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back to article iPhones get sun, leg power

Two new alternative power sources for digital gadgets such as the iPhone and iPod touch have just surfaced - one powered by the sun and one powered by you (and your bicycle). Novothink of Oakland, Califoria has announced its new Solar Surge line of cases, one for the iPhone 3G and 3GS and one for the iPod touch. The company …

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Go

Awesome, please contribute....

...any sustainable energy technologies to our forthcoming blog/community site at www.lifemachine.com.

Once complete later in 2009 (currently, just a list of services and products), LifeMachine.com will only be listing devices and services that are capable of being 100% self sustaining. For example, an iPhone charger must be capable of charging the device from zero to full without being connected to the grid at all. Likewise, hybrid cars, while technically interesting, are really just a marketing gimmick, after all, some non hybrid vehicles producing better mileage. However, cars running entirely on electricity (such as Tesla) will be included, because if they are re-charged using services such as that planned by BetterPlace.com, then (like the iPhone charger) the grid is removed from the equation. And that's going to be fantastic for the environment - as long as the batteries can be disposed of safely!

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WTF?

people with iphones go outside?

i would've thought that they'd be too embarrassed.

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Silver badge

units

"output 5.5V at 100mAh"

Milliamp hours? Is it a battery or a charger?

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FAIL

Design flaw?

That black case is going to get your iPhone might hot when placed under direct sunlight. Just right to kill li-ion batteries which hate high temperatures.

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wrong bike tech

I've used the iPhone a lot for mapping on long rides (50+ miles) and have often wanted some way to charge it as I ride.Not keen on the dynamo idea tho, that's extra friction. Surely it could be done with magnets?

PS, if you're into riding have a look at the Trails app :-)

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A waste of energy

£42 of rare earth materials and energy to make a small phone run on the sun thereafter. What a waste of resources.

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FAIL

Sell the phone..

... with the solar charger, not as an 'add-on'!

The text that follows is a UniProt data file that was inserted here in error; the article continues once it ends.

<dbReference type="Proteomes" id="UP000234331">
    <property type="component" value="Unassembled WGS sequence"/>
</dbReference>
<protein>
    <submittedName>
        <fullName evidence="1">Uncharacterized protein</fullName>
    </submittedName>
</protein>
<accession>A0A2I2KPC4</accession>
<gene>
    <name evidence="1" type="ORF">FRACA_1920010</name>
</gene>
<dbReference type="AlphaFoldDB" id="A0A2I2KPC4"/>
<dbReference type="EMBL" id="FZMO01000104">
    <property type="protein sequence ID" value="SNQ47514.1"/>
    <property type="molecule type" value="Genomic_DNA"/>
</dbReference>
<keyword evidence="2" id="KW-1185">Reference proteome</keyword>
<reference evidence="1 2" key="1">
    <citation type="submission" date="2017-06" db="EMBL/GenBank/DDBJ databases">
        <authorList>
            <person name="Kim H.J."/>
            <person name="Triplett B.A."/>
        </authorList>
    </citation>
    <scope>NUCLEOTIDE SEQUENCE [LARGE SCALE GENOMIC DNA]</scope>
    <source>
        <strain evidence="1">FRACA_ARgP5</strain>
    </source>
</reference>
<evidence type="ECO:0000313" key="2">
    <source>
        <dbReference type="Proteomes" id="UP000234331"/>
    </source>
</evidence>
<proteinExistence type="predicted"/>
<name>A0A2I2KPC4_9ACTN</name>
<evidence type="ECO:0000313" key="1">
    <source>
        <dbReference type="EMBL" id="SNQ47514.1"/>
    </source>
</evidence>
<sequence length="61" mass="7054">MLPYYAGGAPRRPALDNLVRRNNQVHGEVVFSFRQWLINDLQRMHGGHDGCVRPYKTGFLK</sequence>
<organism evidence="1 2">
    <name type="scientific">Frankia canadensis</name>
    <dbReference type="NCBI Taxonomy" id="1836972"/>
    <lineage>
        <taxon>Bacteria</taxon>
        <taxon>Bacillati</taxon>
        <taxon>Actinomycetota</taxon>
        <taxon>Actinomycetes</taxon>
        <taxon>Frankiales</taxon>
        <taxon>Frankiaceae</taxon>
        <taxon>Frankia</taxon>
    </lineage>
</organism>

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Pint

Re: wrong bike tech

"I've used the iPhone a lot for mapping on long rides (50+ miles) and have often wanted some way to charge it as I ride.Not keen on the dynamo idea tho, that's extra friction. Surely it could be done with magnets?"

How about a little bit of research? The article talks about dynohubs not traditional dynamos. One of the differences between the two is that "The Dynohub has _very_ low drag".

Of course, the bike solution will probably work... unlike 'yet another' solar power source that only really works if you live on the sunny side of venus... and even then only if you leave stuff in the sun for 12 hours...

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Coat

@magnetik

"Surely it could be done with magnets?"

The Law of Conservation of Energy tells me that even if you use magnets, you would still have to pedal harder.

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FAIL

I don't get it...

I just don't get products like this. It's neither environmentally nor economically sound. How many times can you charge your iPhone on $69 worth of electricity? I don't know but I'm guessing many many more times than the life expectancy of the phone. It is therefore just a waste of the energy and materials needed to make it.

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qus

Wow that's a bargain!

Buy CharBike, that does exactly the same thing for 65 Polish Zloty (that's 13 GBP). Char Bike exists for some years now, probably it's much more mature :-)

http://charbike.webpark.pl/

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@adrian

I would agree

but ....

the reason it becomes difficult is that the dynamo on a bicycle is highly inefficient way of getting power.

Magnets would be great but wouldnt be able to generate enough power to power the lights on your bike. But a smaller charge for a phone it would be ideal.

the difference is between a maglev train and a normall one Which needs more forward thrust to get moving

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nice.

If you can get someone to pay $69 for a voltage regulator and a couple of other components worth about $1then well done!

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Unhappy

Indeed

Exactly how large is the carbon footprint for producing the solar charger anyway? Considering its design, construction and transportation to the end user, how many of these need to be sold/used in order to see any positive net gain in total carbon reduction?

One wonders.

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magnets?

> Not keen on the dynamo idea tho, that's extra friction. Surely it could be done with magnets?

What do you think is inside a (low friction) dynohub? (Hint - it's done with magnets.)

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Can I laugh now...